What if you are too poor for pop culture? Are you too poor for church culture, too?

Forty-four percent of American adults don't own a smartphone, and 13% don't use the internet. Even for those who have access to the internet, or who have the means to pay for monthly smartphone access, not everyone has the time or inclination to engage in pop culture consumption.*

As much as the internet & social media have changed the face of culture, it has not had the same impact on everyone. As we continue to think about integrating technology into church practice it’d be good to be mindful of who we are excluding. Whether they are excluded from tech-savvy culture by choice or by necessity, a church that privileges technophiles privileges only one segment of the population. 1 Corinthians 1:12-13 bears witness to Christianity’s very human tendency to form exclusionary cliques. It’d be helpful to embrace technology in a way that does not exclude others.

What do you think? What are some best practices that authentically engage new media but don’t put up another barrier between segments of the population?

(*This post was inspired in part by a recent article about being too poor for pop culture. The language is blue, but if that is something you can look past then it is an eye-opening read)


Meat Space & Digital Space: Augmented Reality & the Virtual Body of Christ

If memory shapes self-identity, how does your online presence affect who you are? Do our social media committments bring us closer to a 1st century Mediterranean sense of dyadic personality? Are we living in an age of augmented reality or do we prefer to maintain a senes of digital dualism?

These questions and questions like them are addressed by a series of short videos and articles that have been put together into a presentation of Cyber Christianity on Tumblr. The Cyber Christianity Tumblr is a 30-slide presentation of how the church experience might be reconcieved in light of emerging cyberhuman tendencies. BibleWoot's Pinterest page continues the discussion with a continually-curated pinboard on Cyber Christianity

Assuming that the online world is reshaping our conceptions of self, how does that affect our conception of church? Is the Body of Christ digitally augmented, does it have a virtual self, or is there some other way to be salt and light in the meat space / digital space interface?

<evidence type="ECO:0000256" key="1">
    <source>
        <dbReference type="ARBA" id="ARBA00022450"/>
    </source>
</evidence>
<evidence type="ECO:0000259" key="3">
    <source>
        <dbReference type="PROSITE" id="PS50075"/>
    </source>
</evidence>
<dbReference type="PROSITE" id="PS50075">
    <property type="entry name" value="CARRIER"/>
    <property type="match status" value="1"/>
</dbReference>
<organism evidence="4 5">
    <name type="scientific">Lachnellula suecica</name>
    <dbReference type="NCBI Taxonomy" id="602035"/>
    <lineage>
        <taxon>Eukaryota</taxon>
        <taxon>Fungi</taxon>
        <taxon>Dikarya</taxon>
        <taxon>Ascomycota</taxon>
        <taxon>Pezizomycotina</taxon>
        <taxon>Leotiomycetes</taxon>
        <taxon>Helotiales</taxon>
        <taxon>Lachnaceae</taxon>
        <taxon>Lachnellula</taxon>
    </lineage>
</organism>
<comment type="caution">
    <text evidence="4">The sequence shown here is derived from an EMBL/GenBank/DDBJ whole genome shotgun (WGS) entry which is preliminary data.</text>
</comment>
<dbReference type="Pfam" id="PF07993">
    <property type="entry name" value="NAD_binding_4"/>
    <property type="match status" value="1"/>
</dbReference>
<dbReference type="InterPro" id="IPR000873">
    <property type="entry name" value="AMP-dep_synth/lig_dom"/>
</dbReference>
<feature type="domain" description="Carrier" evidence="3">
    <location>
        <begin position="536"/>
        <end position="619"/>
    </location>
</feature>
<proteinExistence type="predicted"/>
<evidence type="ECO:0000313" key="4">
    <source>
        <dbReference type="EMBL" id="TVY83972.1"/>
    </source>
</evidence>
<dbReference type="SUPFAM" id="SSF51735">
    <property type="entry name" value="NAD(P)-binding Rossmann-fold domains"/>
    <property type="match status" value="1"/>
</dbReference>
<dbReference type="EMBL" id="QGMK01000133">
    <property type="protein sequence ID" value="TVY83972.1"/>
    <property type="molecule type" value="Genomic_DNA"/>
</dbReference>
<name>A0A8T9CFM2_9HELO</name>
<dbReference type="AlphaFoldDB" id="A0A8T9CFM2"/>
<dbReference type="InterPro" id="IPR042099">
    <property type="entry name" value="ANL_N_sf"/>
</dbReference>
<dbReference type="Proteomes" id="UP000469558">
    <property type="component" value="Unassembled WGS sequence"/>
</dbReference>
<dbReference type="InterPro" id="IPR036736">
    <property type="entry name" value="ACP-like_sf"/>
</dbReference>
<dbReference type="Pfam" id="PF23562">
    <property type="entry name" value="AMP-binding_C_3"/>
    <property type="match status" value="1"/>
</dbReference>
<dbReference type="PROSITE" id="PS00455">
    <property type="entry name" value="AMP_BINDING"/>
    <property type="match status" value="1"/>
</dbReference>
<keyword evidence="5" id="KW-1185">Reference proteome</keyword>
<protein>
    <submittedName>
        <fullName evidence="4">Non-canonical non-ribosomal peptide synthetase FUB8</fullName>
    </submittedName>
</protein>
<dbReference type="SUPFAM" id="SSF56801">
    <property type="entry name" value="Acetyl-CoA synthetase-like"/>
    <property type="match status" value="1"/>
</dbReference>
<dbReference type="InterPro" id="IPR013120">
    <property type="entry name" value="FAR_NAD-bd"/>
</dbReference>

Help Crowdsource the Transcription of Oxyrhynchus Papyri

The folks at Oxford would like your help transcribing the Oxyrhynchan Papyri. You don't have to know Greek, and they will walk you through the steps. You can stop and start at your leisure. This is the kind of thing that you will brag about to your grandkids. Click here to take the tutorial, then be on your way to making history. 


PneumAfrica: The Online Journal of African Pentecostal Christianity

"PneumAfrica Journal exists to advance the cause of Christ in Africa through theological reflection on Pentecostal thought and practice.


On Women in Ministry

Craig Keener has written some excellent exegetical articles explaining why the New Testament in general, and Paul in particular, takes an egalitarian stance with respect to the societal roles of men and women, including the specific issue of women in ministry. 

One of his articles can be found online at the Enrichment Journal, an Assemblies of God publication that goes out to its ministers. The Enrichment Journal's "Was Paul for or Against Women" can be found here. A lengthier treatment of the topic can be found in Keener's "Man and Woman" article in IVP's Dictionary of Paul and his Letters. A fuller treatment of the topic can be found in hiPaul, Women and Wives: Marriage and Women’s Ministry in the Letters of Paul (Peabody, MA: Hendrickson, 1992). Finally, the Assemblies of God position paper on women in ministry does a very good job explaining why we take an egalitarian stance on gender roles in church, and, by implication, society.